When designing a contained tablet press room, the designer must establish how this facility will be used based on containment category. Considerations regarding the facility being single or multi-product will impact the design of the facility which affects room layout and pressurization. In contained facilities, pressurization of the room should be negative with respect to the surrounding environment provided that the air entering the facility meets the room classification. However, in a multi-product facility, this might create cross contamination so a different scheme is required- typically still negative pressure relative to the connecting room but usually an airlock is provided. The airlock would be positively pressurized relative to the process room and also to the common corridor. In some cases, for even lower chance of migration, a cascaded airlock configuration would be designed. Further, gowning, de-gowning, mist showers and material airlocks within each compression room will be required to avoid cross contamination. The drawing below depicts a layout and room pressurization design for a high containment multi-product facility. It is important to note that HVAC pressurization for containment facilities varies depending on the type of facility, adjacencies, production and containment requirements
Spatial restrictions: Contained systems usually feed product through bins or stainless steel drums via a containment valve or flexible bags for specialized applications. Typical room heights require 15-20 feet which may not be available in the room. Should there be available space on the floor above the tablet press, a docking station with a containment valve could be installed. If enough ceiling height is available, a post hoist and frame may be used to position the charging bin, drum or flexible bag above the press feed. Other alternatives include dense phase conveying and material conveyors such as vibrating feeders. Containment features may require additional floor space. For example, a double-sided tablet press with tablet discharge on both sides may require isolators on both sides of the machine requiring a larger room. Some tablet press manufacturers offer single-sided discharge for double-sided presses. This significantly reduces the floor space requirements and ancillary equipment with containment costs. Ancillary equipment such as dedusters, reject collection and tablet testing (automatic or manual) should also be considered when planning for contained spaces.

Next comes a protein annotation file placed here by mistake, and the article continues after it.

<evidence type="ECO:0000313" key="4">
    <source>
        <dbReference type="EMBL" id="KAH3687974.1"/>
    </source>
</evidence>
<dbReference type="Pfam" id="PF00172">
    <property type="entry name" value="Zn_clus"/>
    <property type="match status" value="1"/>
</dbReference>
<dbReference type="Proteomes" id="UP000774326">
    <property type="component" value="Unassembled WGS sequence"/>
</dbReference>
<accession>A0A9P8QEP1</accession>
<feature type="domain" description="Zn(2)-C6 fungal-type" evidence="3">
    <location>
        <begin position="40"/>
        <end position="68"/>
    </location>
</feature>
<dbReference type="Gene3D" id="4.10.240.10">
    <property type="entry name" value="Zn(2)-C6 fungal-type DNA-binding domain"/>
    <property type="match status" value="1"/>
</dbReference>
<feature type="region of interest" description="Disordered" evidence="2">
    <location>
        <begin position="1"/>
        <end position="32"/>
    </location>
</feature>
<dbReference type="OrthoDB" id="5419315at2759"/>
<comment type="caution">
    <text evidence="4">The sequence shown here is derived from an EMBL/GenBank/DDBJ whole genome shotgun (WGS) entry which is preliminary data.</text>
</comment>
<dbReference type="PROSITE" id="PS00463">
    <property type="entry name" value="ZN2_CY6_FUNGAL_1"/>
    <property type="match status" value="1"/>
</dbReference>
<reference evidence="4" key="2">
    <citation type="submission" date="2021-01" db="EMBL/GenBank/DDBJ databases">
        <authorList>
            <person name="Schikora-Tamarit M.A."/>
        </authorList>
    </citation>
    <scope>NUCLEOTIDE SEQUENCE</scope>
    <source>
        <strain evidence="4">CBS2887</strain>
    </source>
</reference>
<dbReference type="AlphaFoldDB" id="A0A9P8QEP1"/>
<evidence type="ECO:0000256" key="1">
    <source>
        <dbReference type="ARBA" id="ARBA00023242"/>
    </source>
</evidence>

Cleaning requirements: Tablet presses go through periodic cleanings as well as product changeovers. The use of personal protection equipment (PPE) cannot be used as the primary method of containment per OSHA, FDA and European Commission Guidelines. Contained operations must use engineering solutions. Closed systems are the best approach to containment, in particular those within Bands 4 and 5. A contained tablet press should provide systems to perform both. Personal protection equipment can be used as a secondary protection. The owner must determine if the system will be washed in place or washed out of place followed by a manual cleaning after the equipment has been decontaminated. Some clean in place (CIP) designs have proven very difficult to validate and a careful analysis of the different types of tablet presses is recommended. Though many tablet press manufacturers have tried to simplify the product contact areas in such way that they are easier to clean, some machines still have a lot of corners and parts that are not easy to clean and may require manual cleaning. If the system will be washed out of place, a facility for contained cleaning must be provided as well as means of getting the parts out of the machine and transferring them to the cleaning station in a contained manner. Tablet press cleaning nozzles (in place and out of place) must be placed in strategic locations in the compression zone to insure full wetting of all product contact surfaces (note: some tablet presses require that the feeder be removed prior to cleaning). Cleaning is validated using several methods including riboflavin testing and swab tests for detergent and active ingredient.